Duck Chang’s restaurant, which is celebrating its 40th anniversary in Annandale this year, has brought several innovations in Chinese cuisine to the United States.
The restaurant, at 4427 John Marr Drive, uses old recipes that rely on a lot of different spices and herbs, and “99 percent of our food is made on the premises,” says Peter Chang, who took over Duck Chang’s after his father, Man Ming “Duck” Chang, died in 2005 at age 81.
Peter Chang credits his father with developing a process to create delicious Peking Duck, the restaurant’s specialty, in six to eight hours – so you can order it when you arrive and it will be on your table in 10-15 minutes. In China, the traditional process for preparing Peking Duck took two days, and when U.S. restaurants began serving the dish, customers had to order it 24 hours in advance.
For those who haven’t tried Duck Chang’s, you’ll have a chance at the Taste of Annandale, a community celebration on June 13, featuring dozens of local restaurants, live entertainment, and other activities.
A long history
Peter Chang isn’t planning any special events for the restaurant’s 40th anniversary but has asked customers to share their memories in letters and on the restaurant’s Facebook page. Some regular customers have been coming once a month for years, he says, and there are some fourth-generation customers.
Peter is the seventh generation of the Chang family in the restaurant business. Duck Chang, originally from the Shandong province in northern China, was so renowned for his cooking skills, he was appointed the banquet chef for the king of Thailand. That brought fame and wealth – he had butlers and maids – but was willing to give it up when offered a chance to move to the United States by a delegation of Americans who helped him set up the Empress restaurant in Washington, D.C.
The Empress, the only restaurant in the U.S. serving Peking duck, was an overnight success and attracted many VIPs, Peter says. When Henry Kissinger, President Nixon’s national security adviser, was preparing to visit China – paving the way for Nixon’s historic trip – Duck Chang taught him about Chinese cuisine and how to use chopsticks.
When Duck Chang opened on John Marr Drive in Annandale in 1975, the whole family helped out, including Peter, and his brother and sister. Even though they all eventually graduated from college with professional degrees – Peter has a degree in molecular genetics from George Mason University – “we all decided to carry on the torch” in the restaurant business, he says. His sister helps out at Duck Chang’s, and his brother is in charge of the Peking Duck restaurant in Alexandria.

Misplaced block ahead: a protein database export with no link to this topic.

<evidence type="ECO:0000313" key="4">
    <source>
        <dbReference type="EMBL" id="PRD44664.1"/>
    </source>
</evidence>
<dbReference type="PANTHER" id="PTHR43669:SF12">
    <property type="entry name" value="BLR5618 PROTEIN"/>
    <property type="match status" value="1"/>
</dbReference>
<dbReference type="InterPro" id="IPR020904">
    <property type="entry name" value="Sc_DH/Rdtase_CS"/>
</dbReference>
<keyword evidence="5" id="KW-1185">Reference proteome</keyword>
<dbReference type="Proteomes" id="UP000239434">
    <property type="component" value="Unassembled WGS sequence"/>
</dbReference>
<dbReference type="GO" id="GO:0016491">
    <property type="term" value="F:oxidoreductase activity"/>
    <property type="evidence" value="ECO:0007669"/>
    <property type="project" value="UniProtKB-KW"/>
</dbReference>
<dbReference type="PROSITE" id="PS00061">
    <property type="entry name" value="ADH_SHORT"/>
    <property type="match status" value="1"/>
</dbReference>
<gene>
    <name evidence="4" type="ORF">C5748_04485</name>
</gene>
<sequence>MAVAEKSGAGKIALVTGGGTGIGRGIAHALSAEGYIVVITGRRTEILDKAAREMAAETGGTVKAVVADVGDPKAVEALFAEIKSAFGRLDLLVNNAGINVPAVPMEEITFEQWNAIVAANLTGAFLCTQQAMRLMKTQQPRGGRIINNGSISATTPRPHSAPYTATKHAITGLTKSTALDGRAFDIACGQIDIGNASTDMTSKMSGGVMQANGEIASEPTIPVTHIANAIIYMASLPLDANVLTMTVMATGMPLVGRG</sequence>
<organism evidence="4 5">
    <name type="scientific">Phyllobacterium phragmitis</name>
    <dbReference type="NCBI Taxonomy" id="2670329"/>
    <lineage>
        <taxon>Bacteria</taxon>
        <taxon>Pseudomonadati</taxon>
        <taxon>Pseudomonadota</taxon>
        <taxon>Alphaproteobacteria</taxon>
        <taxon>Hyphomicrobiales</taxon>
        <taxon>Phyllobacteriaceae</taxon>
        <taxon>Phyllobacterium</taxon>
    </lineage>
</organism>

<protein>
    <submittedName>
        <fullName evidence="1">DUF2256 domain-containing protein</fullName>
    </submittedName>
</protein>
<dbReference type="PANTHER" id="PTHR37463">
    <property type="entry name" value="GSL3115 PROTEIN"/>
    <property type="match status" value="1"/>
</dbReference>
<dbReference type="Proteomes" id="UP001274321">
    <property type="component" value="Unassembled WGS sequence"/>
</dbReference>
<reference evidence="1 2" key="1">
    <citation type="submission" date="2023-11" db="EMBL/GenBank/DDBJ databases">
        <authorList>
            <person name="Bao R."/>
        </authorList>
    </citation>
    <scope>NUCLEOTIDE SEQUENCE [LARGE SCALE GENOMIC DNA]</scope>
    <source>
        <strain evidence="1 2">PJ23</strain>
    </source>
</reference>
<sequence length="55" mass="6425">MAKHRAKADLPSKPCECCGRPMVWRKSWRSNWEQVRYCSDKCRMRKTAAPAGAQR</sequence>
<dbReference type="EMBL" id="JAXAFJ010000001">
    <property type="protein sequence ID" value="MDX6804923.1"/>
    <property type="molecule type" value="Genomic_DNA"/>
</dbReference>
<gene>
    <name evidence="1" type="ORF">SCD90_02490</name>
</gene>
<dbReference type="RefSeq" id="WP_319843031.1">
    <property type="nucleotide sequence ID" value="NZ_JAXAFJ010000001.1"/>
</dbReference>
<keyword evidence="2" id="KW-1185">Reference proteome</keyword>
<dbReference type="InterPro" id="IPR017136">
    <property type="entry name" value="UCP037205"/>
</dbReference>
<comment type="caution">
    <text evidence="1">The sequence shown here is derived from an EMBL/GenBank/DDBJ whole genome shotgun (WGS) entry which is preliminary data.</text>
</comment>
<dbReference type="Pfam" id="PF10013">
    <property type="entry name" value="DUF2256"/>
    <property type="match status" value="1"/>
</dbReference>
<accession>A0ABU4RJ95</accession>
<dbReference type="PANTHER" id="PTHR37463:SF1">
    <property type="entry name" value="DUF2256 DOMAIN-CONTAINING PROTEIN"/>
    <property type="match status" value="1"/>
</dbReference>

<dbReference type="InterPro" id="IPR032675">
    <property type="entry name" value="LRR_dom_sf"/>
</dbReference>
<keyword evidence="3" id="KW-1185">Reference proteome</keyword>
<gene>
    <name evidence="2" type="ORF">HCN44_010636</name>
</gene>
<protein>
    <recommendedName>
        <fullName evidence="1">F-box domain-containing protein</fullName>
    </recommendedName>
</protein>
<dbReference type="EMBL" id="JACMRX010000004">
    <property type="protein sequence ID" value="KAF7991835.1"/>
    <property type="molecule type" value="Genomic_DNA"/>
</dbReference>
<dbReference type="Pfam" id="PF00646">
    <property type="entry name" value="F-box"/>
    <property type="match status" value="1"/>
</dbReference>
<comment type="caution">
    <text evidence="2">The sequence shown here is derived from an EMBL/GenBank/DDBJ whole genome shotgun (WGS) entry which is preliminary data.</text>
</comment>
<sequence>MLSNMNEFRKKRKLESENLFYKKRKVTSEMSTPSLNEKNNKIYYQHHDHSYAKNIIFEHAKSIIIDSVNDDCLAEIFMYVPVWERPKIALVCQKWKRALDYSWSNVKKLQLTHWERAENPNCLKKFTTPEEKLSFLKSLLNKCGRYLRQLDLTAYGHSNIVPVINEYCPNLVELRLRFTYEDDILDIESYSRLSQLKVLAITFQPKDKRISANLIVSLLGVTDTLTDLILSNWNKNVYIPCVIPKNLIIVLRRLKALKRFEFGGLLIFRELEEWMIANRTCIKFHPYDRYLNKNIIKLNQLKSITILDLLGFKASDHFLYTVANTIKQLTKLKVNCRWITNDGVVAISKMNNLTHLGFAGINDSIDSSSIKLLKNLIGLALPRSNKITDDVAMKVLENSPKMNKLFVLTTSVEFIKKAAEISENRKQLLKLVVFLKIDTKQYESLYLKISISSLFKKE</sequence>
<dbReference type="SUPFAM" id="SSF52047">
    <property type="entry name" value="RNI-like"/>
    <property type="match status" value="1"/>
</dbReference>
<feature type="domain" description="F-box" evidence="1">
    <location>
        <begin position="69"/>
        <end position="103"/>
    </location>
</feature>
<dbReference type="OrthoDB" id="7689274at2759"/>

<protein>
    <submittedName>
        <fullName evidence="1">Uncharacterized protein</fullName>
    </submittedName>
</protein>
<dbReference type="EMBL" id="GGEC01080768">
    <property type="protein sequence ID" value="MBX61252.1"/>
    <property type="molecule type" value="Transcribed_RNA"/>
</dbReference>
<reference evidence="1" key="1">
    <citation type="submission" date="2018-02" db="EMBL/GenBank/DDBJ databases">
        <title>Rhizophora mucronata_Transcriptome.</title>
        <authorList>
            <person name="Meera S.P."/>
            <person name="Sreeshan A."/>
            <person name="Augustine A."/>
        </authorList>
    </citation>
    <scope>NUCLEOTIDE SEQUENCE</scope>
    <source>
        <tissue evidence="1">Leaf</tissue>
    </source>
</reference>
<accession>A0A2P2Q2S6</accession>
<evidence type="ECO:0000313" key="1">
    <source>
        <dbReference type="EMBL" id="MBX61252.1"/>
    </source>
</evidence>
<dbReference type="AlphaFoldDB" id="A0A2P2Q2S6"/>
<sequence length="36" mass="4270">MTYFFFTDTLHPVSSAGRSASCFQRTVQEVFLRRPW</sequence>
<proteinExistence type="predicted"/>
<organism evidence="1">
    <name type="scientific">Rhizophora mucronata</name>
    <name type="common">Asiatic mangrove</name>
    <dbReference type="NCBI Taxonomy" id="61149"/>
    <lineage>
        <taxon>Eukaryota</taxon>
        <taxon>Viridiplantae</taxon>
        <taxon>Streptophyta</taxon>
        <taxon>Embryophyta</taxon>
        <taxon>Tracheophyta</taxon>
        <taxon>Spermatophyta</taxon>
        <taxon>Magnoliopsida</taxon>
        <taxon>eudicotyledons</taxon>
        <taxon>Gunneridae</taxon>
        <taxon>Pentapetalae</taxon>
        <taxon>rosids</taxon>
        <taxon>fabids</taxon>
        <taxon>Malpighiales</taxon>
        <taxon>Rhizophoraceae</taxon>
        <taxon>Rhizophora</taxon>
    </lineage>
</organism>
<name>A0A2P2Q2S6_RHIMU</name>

In the 1970s and 80s, Chinese food in the U.S. was pretty limited and bland, with one or two sauces for everything, Peter Chang says. When Duck Chang’s opened, “we tried to be authentic, but people didn’t want food that was too spicy, so we dumbed it down.”
Now American tastes have caught up, and “people appreciate more cutting-edge cuisine and like food that is hotter and spicier with more exotic seasonings,” he says. “Hot chili sauce is no longer a foreign thing.”
“We were the trendsetters, and that is flattering and also frustrating,” Chang says. “If you’re too authentic, you’re going to alienate a lot of people. We try to make sure our recipes cross both aisles – to appeal to both Asians and Americans.” He would like to offer more upscale, innovative fare but doesn’t want to scare away the regulars.
Annandale has also changed over the past 40 years, Chang observes. The population used to be at a higher socioeconomic level, but “it’s come down a couple of notches,” he says. “It’s no longer looked as a prestigious location,” and it’s become just a place to drive through, rather than a destination.
The decline of Annandale has had an impact on Duck Chang’s: There are fewer customers and the restaurant closes earlier, at 10 p.m. Chang has made up for that by focusing on his catering sideline. He caters about 20 events a month, including high-end weddings, parties at the Chinese Embassy, and the Vanity Fair after-party for the White House Correspondents’ Dinner.
Chang says Annandale should become more welcoming for pedestrians and needs more redevelopment, better roads, and a livelier nightlife scene. “Annandale could be and should be a great community,” he says. “It’s strategically located inside the beltway There is such great potential in Annandale.”